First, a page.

22 of 22 people found the following review helpful
on June 16, 2010
First, the con. It is unwieldy for a dongle. You really benefit from a USB extension cable if you are using this with a laptop.
Now, the pros.
Excellent performance. I installed drivers only (no utility) and let windows manage the device. I get far superior performance two stories up from my basement router than I did with my netbook's built in card. Superb reception as confirmed by a Windows "excellent" five bars vs. two previously, and my DD-WRT router's connection ratings (40 percent vs 17 percent).
As a huge added bonus for power users, it has a replaceable antenna and is ready for your homemade cantenna or a commercial upgrade.
A great value and it runs nice and cool for its power. If you can live with the clunky size, buy it. It is a great mobile adaptor you can easily shift to other PC's and antennas. Though the included antenna works very well.
The best USB network dongle of the 5 I have owned from Belkin, Netgear, Trendnet, and a generic Ralink. When I use inSSIDer or netstumbler, far more networks show up in range. I had issues streaming video on my home network and this solved the problem. It may not be 300M/S but it gives you a solid connection which is more important than rated speed.
46 of 52 people found the following review helpful
on April 22, 2010
The hardware itself works great. However, the installation CD comes with Alfa's own utility, RaUI.exe. Using this utility can cause major problems with your system. Basically, once installed, the utility ties up your system resources. It can use up to 90% of your CPU time constantly. This causes the CPU to overheat and shut your system down (power off) without warning. This can result in lost data in other open applications as well as presenting a serious risk to your CPU overheating and getting fried, which could be an expensive repair.
Also, the CD which comes with it has some serious flaws. You can't exit the installation unless the CD is still in the CD drive you are installing it from. You can't even Ctrl-Alt_Del to access the System Manager and end the task unless the CD is still present.
Furthermore, the Auto-Run function of the installation CD has a fatal error. You can't Auto-Run the CD. It will come up with a Windows error if you try to setup using the screen which is presented from an Auto-Run. You can install the driver ok without problems, but you can't install the utility from the screen which gives you that option. You have to open the CD with explorer and click on the setup to run the setup without getting an error.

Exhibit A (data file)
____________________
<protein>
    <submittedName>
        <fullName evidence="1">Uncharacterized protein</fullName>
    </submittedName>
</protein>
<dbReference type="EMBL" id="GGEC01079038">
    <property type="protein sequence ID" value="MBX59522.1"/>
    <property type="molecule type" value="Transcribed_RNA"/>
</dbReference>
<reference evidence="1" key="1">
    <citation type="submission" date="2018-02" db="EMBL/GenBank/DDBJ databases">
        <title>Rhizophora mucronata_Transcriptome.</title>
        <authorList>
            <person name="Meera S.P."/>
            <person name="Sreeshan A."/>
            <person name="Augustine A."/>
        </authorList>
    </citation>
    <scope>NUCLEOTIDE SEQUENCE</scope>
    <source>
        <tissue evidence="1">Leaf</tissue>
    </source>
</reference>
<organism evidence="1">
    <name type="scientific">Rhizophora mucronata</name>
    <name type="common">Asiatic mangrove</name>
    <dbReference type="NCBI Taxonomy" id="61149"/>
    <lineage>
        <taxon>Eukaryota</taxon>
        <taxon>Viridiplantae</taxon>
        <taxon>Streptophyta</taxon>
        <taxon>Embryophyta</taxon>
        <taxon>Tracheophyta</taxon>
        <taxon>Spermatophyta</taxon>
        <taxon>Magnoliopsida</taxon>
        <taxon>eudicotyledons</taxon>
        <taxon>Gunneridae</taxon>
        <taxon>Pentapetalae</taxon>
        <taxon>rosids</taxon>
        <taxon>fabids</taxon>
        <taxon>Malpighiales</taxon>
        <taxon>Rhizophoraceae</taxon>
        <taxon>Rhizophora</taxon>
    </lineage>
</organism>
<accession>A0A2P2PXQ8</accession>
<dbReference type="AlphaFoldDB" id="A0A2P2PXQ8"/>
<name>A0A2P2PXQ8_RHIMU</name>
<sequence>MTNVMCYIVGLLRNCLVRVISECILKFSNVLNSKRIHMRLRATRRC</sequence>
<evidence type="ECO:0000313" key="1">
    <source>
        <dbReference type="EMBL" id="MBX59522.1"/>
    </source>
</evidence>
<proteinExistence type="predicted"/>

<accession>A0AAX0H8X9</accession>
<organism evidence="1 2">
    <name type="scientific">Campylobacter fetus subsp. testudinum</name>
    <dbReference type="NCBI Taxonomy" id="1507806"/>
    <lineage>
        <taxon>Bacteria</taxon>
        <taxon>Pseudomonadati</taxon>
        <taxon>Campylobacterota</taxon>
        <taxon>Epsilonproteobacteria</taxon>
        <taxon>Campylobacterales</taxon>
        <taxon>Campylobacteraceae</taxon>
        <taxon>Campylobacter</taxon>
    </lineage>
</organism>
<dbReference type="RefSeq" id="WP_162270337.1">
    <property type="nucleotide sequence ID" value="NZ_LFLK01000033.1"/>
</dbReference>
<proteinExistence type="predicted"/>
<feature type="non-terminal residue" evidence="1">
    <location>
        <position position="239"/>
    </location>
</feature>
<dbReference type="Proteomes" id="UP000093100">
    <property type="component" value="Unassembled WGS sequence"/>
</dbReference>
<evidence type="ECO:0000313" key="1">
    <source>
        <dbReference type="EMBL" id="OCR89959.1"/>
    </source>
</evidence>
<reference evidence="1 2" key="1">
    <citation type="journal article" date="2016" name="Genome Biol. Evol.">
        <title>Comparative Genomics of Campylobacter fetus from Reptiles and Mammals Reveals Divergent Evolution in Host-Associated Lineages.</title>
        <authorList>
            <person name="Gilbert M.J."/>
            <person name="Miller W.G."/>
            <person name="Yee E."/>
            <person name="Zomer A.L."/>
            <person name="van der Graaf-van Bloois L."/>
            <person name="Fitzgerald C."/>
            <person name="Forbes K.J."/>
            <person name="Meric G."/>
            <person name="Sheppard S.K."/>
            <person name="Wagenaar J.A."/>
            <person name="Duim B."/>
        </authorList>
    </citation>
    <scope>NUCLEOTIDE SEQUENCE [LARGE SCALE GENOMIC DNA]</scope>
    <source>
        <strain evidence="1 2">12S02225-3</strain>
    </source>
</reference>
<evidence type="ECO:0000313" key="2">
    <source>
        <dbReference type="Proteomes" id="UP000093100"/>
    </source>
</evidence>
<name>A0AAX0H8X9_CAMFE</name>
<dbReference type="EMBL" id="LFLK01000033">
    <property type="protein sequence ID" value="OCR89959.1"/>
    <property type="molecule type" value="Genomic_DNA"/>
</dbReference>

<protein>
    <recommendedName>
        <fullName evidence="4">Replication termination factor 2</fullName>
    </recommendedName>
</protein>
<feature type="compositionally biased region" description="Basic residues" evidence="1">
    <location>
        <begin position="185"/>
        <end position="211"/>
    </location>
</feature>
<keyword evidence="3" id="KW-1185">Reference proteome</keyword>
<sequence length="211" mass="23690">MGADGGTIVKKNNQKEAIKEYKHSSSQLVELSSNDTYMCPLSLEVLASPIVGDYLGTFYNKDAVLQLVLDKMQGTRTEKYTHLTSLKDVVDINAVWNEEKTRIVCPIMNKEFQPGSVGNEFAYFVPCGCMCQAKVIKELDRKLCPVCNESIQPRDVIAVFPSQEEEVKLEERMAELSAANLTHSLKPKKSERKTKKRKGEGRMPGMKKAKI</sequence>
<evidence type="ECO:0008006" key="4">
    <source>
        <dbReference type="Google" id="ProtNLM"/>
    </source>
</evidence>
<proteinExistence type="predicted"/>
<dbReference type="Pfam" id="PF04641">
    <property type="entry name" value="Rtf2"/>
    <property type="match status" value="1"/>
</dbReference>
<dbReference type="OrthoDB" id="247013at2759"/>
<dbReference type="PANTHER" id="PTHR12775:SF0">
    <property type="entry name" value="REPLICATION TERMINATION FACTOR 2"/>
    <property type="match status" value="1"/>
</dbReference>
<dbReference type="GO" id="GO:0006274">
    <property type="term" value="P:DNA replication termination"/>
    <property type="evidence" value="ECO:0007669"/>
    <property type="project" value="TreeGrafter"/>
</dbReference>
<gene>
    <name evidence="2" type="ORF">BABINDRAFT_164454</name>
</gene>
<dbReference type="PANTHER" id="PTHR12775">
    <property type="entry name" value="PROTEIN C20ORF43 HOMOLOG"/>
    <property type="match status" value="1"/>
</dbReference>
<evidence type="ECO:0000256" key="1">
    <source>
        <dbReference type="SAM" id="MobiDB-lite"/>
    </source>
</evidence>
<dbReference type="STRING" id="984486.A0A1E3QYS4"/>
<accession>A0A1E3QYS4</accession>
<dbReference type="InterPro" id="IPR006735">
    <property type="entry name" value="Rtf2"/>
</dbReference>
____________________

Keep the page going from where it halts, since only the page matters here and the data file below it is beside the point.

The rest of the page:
If you install the utility on the CD your PC will later crash due to the overheating of the CPU. This problem doesn't appear at first, but only after you restart your computer and the utility RaUI.exe is initiated as part of the start-up. At that point it takes over your system resources and causes the 80%+ overhead on your CPU.
My recommendation is that the hardware itself and it's drivers are very good, but the utility is dangerous. Just install the driver, but NOT the utility. Then use the Windows Wireless Network Wizard to install Windows' own utility. Once the drivers are installed, Window's own built in functions can use the hardware and provide all of it's functionality without the problems inherent in the RaUI.exe utility.
The RaUI.exe utility is more user friendly and easier to setup and use than the Windows' built in wizard, but the serious flaw in how it uses so much of your system resources isn't worth the convenience.
Again, the hardware itself, and it's drivers are very good. But the Alfa utility not only sucks, but poses a serious hazard to your system. Get someone who knows what they are doing to help you and install only the drivers from the provided CD but avoid the utility on the CD and use the Windows Wireless Setup Wizard instead to avoid serious problems which could lead to expensive repairs of your computer.
18 of 21 people found the following review helpful
on March 19, 2010
Use it on my brand new macbook pro. The mac 10.6 driver worked.
It did improve the signal but only slightly better than the MBP
Next I tried it on an old PC laptop. It detected more and
stronger signals than the PC laptop build-in.